There is now also a fine line in Russia between who is a dissident and who is a journalist or a lawyer. The Wall Street Journal’s Evan Gerschkovich was arrested in Yekaterinburg and is now in a former KGB prison. 

“By throwing Evan into detention and charging him with espionage, the Russian state basically sends a signal to everybody that if you’re opposing the war, you’re not safe,” Storyev said. Even a US passport did not protect Gerschkovich from the harsh punishments handed out to those who speak out against the war. 

With many of those who took part in anti-war demonstrations early on in the war having been arrested, these demonstrations are now a rare occurrence. Last August, twice- poisoned journalist and opposition leader Vladimir Kara-Murza wrote in the Washington Post that Moscow’s central squares were permanently occupied by riot police to stop public rallies. Today, the situation differs day by day, according to Storyev.

“The riot police [have] proved their capacity to react to things with lightning speed,” he said. “They have such a technical and numerical superiority over protestors that, at this point, it is not just brave but nearly suicidal to go out and protest in Russia because the response is going to be immediate and brutal.”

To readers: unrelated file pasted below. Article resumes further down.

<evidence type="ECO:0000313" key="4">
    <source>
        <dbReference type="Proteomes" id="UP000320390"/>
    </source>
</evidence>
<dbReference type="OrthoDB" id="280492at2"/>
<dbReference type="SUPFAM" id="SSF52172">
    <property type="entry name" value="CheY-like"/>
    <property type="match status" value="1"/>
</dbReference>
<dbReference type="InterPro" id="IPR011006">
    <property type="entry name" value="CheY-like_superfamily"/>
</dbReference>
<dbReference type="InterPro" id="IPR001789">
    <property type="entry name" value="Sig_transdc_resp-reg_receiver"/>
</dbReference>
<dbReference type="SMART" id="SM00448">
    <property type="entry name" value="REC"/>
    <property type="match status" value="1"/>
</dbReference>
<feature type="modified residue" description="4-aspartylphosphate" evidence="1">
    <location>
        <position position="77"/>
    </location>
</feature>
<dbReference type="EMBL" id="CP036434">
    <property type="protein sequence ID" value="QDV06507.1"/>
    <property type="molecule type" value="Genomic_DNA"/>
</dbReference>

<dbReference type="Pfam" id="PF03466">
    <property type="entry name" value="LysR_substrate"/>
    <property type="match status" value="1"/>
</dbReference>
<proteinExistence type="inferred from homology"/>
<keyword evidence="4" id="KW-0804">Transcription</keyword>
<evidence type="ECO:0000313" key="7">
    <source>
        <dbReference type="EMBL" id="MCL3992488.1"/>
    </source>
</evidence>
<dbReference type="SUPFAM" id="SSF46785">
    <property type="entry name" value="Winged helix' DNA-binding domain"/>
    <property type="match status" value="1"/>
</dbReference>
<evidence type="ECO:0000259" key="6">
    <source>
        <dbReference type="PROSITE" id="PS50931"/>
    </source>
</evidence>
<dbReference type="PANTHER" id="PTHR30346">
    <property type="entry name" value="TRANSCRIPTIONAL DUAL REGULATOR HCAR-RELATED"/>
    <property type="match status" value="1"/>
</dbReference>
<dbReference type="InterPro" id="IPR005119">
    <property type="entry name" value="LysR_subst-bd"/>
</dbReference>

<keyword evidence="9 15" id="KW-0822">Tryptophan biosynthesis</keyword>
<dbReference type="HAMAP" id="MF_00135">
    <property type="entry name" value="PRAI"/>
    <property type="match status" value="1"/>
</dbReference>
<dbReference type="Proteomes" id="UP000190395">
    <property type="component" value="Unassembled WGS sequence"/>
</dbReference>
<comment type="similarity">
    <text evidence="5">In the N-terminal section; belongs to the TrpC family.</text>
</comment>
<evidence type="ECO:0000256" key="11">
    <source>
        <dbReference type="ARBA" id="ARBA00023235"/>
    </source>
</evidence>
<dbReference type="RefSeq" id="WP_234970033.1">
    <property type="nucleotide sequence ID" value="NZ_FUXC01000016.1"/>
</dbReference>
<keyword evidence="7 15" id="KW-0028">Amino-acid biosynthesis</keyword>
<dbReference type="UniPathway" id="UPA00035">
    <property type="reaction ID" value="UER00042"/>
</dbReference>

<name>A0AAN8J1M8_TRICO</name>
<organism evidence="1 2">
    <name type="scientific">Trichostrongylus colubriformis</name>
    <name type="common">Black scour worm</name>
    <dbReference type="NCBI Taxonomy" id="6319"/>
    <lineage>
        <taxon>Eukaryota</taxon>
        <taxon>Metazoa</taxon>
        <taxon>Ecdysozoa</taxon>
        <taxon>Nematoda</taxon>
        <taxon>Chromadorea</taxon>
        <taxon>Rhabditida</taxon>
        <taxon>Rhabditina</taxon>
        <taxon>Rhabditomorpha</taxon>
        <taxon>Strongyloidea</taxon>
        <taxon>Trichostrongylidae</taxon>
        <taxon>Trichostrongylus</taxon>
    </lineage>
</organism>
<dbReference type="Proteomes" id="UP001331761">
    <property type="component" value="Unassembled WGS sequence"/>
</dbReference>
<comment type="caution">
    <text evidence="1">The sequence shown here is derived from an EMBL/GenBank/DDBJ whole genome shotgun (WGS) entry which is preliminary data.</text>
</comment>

But, as Storyev said, “Russian civil society remains defiant”.

“It’s been dealt a massive blow by the full-scale invasion, and by the following intensification of Putin’s war on human rights. But civil society in Russia is still very much present and very much alive.”

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When picturing Russian dissidents, people might imagine intelligentsia or scholars. Today, dissidents come from all over society. They are mechanics, firefighters and even police officers. Alexei Moskalev is one of those unexpected dissidents — he owns a small business selling pet birds and was sentenced to two years in prison when his daughter drew an anti-war picture.